11,000 cases of noise complaints on aircrafts were registered in 2015, an increase of 17 percent from the year before, according to the international flight cooperation organisation, IATA.
– People are more stressed today and tolerance is not as high, says Anette Jernström, who has worked as a flight attendant for almost 30 years.
In 2013 about 54 cases of noise complaints were reported in Sweden, and in 2015 the number of cases was 76, according to the Swedish Transport Authority.
The same trend also applies to a high degree in Norway, where the Civil Aviation Authority reported 96 cases in 2013. Over last three years, the number has stabilized at between 150 and 200 per year.
– Discussions and conflicts over people who will not put their computer in their backpack or refuse to put on their seatbelt, are part of our everyday life, says Jernström.
Tearing the doors
Although most cases are relatively harmless, cases of passengers threatening the security of the others on the plane has occurred.
Jernström tells of a man who was smoking on the airplane, and became very aggressive when he was told he was not allowed to do this. He began to harass others, and tearing the doors of the aircraft.
– We had to put him in one of the cabin crew seats and had to switch to sit and watch him the last hour of the journey. When we arrived at Copenhagen, he was taken care of by the security staff there, said the stewardess.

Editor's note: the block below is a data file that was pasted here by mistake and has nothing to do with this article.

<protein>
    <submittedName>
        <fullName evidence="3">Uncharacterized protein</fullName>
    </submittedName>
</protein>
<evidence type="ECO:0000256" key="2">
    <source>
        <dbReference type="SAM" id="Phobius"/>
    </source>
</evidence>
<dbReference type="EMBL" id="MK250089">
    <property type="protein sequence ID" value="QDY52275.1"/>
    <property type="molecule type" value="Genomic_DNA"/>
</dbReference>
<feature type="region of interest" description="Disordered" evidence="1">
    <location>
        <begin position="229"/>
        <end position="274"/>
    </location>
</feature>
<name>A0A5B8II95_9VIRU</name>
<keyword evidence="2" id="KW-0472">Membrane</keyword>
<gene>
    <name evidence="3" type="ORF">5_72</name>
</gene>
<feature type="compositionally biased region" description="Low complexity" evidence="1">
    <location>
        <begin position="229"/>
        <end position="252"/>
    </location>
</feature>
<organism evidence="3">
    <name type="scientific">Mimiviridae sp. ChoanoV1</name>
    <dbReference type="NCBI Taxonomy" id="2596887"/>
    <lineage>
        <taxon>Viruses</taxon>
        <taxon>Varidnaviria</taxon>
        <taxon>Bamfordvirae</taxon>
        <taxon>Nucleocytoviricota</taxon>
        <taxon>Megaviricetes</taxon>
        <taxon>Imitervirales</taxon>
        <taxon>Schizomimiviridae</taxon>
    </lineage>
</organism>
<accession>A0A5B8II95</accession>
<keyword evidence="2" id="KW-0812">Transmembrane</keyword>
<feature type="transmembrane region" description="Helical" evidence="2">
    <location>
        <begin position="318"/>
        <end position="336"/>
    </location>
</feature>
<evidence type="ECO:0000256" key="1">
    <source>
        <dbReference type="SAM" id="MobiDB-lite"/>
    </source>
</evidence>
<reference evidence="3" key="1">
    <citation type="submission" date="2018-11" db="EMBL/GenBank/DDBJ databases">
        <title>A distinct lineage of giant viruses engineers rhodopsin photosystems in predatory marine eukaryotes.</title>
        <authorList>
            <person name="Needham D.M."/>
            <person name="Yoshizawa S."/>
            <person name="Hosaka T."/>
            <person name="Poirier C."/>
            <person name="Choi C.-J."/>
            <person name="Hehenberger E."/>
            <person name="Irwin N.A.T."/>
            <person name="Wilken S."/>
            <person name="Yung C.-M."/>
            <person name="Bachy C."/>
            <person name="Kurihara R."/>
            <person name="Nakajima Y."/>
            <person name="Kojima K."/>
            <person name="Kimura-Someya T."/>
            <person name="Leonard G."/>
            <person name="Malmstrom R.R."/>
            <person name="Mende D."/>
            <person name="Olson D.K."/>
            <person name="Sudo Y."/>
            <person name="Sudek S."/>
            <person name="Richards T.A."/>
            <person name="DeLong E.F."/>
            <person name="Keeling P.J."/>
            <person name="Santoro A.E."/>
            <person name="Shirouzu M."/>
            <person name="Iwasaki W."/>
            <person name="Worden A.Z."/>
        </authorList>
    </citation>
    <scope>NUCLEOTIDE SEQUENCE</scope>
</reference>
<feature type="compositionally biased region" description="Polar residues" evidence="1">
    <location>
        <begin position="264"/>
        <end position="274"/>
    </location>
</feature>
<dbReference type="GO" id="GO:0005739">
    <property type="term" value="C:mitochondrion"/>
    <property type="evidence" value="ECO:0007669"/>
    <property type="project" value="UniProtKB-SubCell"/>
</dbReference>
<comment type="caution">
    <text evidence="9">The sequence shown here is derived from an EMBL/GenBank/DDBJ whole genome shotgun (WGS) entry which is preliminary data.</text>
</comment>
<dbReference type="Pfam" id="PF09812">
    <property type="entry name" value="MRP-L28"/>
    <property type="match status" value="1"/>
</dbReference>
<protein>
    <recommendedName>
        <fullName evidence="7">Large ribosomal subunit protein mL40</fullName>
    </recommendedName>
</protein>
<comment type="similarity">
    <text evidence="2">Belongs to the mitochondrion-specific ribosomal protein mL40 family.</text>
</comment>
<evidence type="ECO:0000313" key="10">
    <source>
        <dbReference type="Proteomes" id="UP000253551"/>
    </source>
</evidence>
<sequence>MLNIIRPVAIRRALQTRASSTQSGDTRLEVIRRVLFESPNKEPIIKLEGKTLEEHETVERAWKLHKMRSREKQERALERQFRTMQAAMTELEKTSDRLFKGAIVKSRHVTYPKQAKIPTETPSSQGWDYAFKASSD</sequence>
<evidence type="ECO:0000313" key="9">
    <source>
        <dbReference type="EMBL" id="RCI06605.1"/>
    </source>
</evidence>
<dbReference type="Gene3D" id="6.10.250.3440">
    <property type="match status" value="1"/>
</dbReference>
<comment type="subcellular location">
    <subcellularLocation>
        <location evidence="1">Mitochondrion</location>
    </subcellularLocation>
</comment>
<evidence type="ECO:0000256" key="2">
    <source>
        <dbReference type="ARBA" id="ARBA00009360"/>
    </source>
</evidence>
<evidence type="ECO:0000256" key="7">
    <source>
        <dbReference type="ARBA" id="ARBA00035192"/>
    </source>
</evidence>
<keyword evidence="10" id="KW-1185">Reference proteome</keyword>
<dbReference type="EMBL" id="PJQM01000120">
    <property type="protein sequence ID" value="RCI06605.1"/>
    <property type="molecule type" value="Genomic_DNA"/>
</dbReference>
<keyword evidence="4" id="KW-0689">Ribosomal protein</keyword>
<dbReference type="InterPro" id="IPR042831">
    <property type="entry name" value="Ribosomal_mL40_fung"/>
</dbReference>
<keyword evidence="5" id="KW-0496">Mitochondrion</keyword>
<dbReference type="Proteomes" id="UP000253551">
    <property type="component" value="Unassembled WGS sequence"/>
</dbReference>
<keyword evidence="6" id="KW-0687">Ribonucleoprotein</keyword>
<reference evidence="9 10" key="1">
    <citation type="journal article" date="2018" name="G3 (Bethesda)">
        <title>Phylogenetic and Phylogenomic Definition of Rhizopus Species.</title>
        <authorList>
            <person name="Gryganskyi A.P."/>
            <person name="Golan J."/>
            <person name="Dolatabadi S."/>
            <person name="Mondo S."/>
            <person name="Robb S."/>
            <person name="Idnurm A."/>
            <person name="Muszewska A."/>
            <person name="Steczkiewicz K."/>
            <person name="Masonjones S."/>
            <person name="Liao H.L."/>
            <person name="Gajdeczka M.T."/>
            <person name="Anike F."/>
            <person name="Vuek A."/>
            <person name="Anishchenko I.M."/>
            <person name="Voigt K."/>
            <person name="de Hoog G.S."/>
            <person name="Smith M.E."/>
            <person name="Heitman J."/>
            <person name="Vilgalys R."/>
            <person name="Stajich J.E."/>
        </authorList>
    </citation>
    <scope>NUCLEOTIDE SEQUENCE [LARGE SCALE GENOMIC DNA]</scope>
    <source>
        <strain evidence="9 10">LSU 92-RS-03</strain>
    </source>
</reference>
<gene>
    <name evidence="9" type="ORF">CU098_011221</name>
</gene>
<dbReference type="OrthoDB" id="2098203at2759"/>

The Swedish union federation, which helps to organize cabin crew, says that several feel that the environment onboard the aircrafts has become tougher.
– There are fewer cabin crew per aircraft now than before, while the demands of passengers are stricter.
It causes more stress, and are in some cases a more hostile environment and poorer safety as consequence, says Nikita Nabavi, who is the ombudsman for Swedish cabin crew.
According to Jernström this in turn leads to the service suffering.
– Instead of being able to provide service, offers and being aware of cases of ill health, we instead need to confront aggressive passengers. It takes energy, she says.
The airline SAS, which also operates in Norway, says that they are looking very seriously into the growing problem of troublemakers on aircrafts.
– Especially when it comes to violent and aggressive behavior, we have seen an increase that we think is unacceptable, says Fredrik Henriksson, press spokesperson at SAS.
Source: NTB scanpix / Norway Today